In reality, finding an item in  our closet is actually not that difficult. People organize their closets based on certain heuristics that are easy to follow, such as color, category or wearing frequency and they have 'muscle memory' for where things are.  However, current digital wardrobes are actually making that searching process more complex - users need to go through levels of information hierarchy in order to find a specific item

Problem 03

Outfit suggestions are either too generic or of small-value

Many users have their own dressing styles or preferences. They have some ideas of which items will go well together. However, suggestions from some current wardrobes are mostly based on generic color palette and barely incorporate the user's personal styles. In some other apps, it is the end of the other spectrum - users basically have to configure every outfit combination manually and all that the apps do is to pick one from these pre-configured outfits from users. 

Goals

A digital wardrobe that well leverages user control and smart system 
  • Occasion first - prioritize occasion when suggesting users on what to wear. After users choose the occasion, give users the flexibilities of choosing among different colors, styles...

  • Intuitive searching - help organize the items in a way that that users could see their closets at a glance and quickly search for items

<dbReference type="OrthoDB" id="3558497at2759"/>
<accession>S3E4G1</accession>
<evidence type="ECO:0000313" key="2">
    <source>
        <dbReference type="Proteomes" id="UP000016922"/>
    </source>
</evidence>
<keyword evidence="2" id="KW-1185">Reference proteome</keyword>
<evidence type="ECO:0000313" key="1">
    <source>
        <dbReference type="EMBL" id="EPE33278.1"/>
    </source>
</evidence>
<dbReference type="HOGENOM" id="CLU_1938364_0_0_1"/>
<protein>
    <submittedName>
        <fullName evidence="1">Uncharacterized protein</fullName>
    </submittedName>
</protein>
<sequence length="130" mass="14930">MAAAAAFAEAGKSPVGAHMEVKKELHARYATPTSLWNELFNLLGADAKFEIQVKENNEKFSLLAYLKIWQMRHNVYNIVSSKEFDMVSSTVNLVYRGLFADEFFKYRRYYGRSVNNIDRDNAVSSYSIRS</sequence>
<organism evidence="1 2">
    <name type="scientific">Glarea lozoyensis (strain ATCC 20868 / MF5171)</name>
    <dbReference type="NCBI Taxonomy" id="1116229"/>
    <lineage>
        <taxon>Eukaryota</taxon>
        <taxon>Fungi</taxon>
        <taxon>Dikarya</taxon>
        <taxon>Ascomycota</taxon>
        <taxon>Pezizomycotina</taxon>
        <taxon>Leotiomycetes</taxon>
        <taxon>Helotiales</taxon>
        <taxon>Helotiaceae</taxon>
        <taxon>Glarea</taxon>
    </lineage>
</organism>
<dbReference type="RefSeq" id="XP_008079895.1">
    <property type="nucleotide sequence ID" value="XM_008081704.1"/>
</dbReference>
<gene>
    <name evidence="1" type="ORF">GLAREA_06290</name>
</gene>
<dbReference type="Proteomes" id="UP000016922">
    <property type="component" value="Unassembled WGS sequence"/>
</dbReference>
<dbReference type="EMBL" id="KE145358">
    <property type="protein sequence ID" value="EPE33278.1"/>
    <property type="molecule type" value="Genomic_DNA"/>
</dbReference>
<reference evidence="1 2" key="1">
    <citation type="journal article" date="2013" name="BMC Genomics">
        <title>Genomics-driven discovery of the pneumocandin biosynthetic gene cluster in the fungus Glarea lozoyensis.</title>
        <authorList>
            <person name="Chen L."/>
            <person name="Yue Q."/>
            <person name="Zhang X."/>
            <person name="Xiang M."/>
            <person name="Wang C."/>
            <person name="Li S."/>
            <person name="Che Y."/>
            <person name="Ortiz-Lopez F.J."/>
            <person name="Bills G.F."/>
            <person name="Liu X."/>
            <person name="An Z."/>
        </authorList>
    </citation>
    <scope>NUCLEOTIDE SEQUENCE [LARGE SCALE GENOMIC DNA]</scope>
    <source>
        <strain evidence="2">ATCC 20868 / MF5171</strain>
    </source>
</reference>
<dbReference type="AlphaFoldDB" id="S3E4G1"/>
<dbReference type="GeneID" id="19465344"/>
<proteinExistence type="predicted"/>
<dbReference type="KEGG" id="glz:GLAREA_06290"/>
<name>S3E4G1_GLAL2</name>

• Customized outfit suggestions  - learn about what outfit ideas users already have and save users troubles of manually creating looks on the app

 
IDEATION 
  • It’s self-explanatory - tags themselves provide enough context for user to understand what they mean.

Features - 

  • It’s self-explanatory - tags themselves provide enough context for user to understand what they mean.

  • It’s neutral - compared to alert information, displaying tags makes user feel being informed instead of being told what to do.

  • It’s less intrusive - tags deliver the important message to users without impeding users' reading experience on Twitter or desire to share

Feedbacks from users - 

  • It’s self-explanatory - tags themselves provide enough context for user to understand what they mean.

  • It’s neutral - compared to alert information, displaying tags makes user feel being informed instead of being told what to do.